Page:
On September 9, President Biden signed Executive Order 14042 (Ensuring Adequate Safety Protocols for Federal Contractors) (“Federal Contractor Mandate”). The Federal Contractor Mandate required covered parties who contract with the federal government to comply with COVID-19 safeguards in the workplace. These safeguards applied to all covered federal contractors and flowed down to subcontractors.
The Federal Contractor Mandate required:
- COVID-19 vaccination of all covered contractor employees, except where the employee was legally entitled to an accommodation;
- Compliance with certain masking and physical distancing guidelines; and
- Designation of an individual to coordinate of workplace safety efforts.
Several states challenged the enforceability of the Federal Contractor Mandate, arguing that Congress did not clearly authorize the issuance of this type of mandate. In late November, the Federal Contactor Mandate was blocked through litigation in Kentucky, Ohio and Tennessee.
On December 7, a federal court in Georgia also issued a nationwide injunction halting enforcement of the Federal Contractor Mandate throughout the country.
What Does This Mean for Businesses Who are Federal Contractors or Subcontractors?
As the litigation proceeds through appellate courts, covered federal contractors and subcontractors are left to speculate what this could mean for their policies and requirements in the future. There are presently no compliance obligations for federal contractors or subcontractors under the Federal Contractor Mandate. However, private companies still have the right to mandate that their employees be vaccinated against COVID-19, as long as they provide exemptions for sincerely held religious beliefs and medical disabilities.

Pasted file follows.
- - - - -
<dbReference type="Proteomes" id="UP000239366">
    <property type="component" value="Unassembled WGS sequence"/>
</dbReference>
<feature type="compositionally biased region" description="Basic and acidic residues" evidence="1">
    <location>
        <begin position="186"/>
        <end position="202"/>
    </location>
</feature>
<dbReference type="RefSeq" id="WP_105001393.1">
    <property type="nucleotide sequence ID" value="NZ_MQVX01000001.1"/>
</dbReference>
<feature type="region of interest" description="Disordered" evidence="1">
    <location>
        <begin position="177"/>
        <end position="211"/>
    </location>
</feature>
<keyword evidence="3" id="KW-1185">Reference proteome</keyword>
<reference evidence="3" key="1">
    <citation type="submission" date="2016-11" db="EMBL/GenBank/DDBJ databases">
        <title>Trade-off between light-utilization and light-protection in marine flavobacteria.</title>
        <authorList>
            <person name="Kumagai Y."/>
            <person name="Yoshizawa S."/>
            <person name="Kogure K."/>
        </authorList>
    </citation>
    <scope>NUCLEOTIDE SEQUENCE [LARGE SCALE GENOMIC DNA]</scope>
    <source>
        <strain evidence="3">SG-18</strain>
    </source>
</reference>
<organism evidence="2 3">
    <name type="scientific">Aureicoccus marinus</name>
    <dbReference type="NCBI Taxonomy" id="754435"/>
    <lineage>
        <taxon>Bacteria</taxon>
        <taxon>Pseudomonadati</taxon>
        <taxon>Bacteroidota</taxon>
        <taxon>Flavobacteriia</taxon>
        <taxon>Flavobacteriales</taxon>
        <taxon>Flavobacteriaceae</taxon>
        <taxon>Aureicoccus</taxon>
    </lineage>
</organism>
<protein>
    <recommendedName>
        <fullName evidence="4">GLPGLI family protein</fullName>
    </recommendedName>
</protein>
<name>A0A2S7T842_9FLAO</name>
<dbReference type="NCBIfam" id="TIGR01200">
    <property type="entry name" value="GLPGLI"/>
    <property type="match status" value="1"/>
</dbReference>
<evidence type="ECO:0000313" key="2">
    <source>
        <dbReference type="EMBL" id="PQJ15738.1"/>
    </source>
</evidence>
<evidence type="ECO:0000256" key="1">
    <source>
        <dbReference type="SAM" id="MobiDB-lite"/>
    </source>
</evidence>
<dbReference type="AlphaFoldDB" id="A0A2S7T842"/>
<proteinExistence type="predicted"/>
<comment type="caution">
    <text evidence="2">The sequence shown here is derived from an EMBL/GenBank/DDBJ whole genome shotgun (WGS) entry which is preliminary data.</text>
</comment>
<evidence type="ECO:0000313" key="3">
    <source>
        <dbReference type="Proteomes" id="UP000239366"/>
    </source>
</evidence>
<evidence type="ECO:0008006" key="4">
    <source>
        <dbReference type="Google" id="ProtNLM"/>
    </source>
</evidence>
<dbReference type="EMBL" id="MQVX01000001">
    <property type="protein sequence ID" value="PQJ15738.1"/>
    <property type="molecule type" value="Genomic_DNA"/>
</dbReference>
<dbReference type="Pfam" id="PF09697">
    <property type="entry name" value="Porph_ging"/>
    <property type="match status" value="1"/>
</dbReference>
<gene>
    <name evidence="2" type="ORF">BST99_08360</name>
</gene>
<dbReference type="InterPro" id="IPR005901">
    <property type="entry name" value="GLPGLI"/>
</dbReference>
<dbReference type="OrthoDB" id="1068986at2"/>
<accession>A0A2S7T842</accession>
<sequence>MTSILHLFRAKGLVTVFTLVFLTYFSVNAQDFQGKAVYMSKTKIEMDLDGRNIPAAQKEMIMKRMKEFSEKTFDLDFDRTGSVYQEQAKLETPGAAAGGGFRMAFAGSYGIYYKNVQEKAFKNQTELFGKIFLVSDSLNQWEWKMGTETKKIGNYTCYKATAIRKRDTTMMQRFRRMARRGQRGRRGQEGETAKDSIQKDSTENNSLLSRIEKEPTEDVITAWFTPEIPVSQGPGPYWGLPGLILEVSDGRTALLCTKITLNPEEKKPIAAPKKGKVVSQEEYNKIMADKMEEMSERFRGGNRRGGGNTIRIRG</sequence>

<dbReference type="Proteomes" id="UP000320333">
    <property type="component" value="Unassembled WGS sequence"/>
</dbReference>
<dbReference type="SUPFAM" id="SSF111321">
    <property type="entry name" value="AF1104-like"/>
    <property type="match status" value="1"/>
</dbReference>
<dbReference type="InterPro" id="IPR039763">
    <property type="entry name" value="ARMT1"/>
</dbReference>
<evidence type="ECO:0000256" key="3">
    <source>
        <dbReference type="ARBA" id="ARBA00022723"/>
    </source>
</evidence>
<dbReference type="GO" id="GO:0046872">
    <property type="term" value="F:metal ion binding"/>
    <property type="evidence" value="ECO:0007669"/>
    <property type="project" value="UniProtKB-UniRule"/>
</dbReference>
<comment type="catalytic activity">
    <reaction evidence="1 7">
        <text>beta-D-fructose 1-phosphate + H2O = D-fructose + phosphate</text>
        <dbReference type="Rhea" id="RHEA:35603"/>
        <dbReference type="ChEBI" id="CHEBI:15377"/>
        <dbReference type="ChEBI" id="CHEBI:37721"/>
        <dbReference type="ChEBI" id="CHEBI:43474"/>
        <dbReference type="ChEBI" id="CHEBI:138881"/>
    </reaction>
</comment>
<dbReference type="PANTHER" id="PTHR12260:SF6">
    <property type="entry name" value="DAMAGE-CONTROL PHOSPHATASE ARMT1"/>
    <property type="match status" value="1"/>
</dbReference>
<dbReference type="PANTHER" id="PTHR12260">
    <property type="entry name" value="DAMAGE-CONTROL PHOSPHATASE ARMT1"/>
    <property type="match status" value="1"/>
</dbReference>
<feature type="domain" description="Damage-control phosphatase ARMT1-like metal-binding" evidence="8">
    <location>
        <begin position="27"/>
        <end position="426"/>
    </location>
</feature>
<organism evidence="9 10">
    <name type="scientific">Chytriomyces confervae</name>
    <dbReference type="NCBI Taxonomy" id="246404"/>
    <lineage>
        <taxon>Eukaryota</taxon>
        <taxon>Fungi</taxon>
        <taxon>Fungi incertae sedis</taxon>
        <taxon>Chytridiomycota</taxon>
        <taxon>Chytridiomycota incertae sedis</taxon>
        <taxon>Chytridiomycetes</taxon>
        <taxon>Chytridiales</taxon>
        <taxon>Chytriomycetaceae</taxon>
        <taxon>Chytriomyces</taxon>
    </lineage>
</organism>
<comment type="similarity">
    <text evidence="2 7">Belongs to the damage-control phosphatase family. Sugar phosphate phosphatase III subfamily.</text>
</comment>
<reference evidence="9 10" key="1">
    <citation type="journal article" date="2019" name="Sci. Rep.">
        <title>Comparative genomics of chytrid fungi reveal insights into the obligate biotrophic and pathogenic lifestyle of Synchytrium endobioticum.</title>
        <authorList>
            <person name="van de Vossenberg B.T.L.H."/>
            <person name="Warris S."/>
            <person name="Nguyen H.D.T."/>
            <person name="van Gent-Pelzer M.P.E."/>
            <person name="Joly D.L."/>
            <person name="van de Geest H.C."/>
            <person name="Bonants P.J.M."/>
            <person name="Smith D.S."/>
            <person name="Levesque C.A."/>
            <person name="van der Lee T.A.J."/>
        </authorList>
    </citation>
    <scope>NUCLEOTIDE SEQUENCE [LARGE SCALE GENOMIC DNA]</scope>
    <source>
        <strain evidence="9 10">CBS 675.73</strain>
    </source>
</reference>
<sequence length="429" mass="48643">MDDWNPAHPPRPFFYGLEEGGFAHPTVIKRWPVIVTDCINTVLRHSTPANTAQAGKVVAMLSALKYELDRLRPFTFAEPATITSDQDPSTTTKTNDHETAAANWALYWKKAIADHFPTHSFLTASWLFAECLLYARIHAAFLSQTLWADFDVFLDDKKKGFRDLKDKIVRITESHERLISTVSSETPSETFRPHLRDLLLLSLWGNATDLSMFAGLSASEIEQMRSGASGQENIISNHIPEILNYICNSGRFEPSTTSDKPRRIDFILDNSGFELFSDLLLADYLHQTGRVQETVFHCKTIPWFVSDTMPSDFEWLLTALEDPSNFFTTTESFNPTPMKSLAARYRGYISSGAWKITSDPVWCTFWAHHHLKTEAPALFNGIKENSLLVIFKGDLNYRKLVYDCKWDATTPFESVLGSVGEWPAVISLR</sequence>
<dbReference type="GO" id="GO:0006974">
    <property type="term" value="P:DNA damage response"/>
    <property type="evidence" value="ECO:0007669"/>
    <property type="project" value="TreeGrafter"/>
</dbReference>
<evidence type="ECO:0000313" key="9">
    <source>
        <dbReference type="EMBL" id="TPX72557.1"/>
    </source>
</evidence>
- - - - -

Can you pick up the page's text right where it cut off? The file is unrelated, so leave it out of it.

If they haven’t already, businesses should still prepare and implement a COVID-19 prevention policy that models the latest guidance from the Centers for Disease Control and Prevention (CDC) and the Occupational Safety and Health Administration (OSHA) on how to prevent the spread of COVID-19. Any standard prevention policy should include safety protocols, as well as isolation and quarantine protocols.
Compliance obligations surrounding vaccine mandates continue to change as various government agencies and courts grapple with the legal issues these mandates present. Businesses should continue to monitor the latest developments on COVID-19 compliance to ensure they are abreast of current obligations and risks.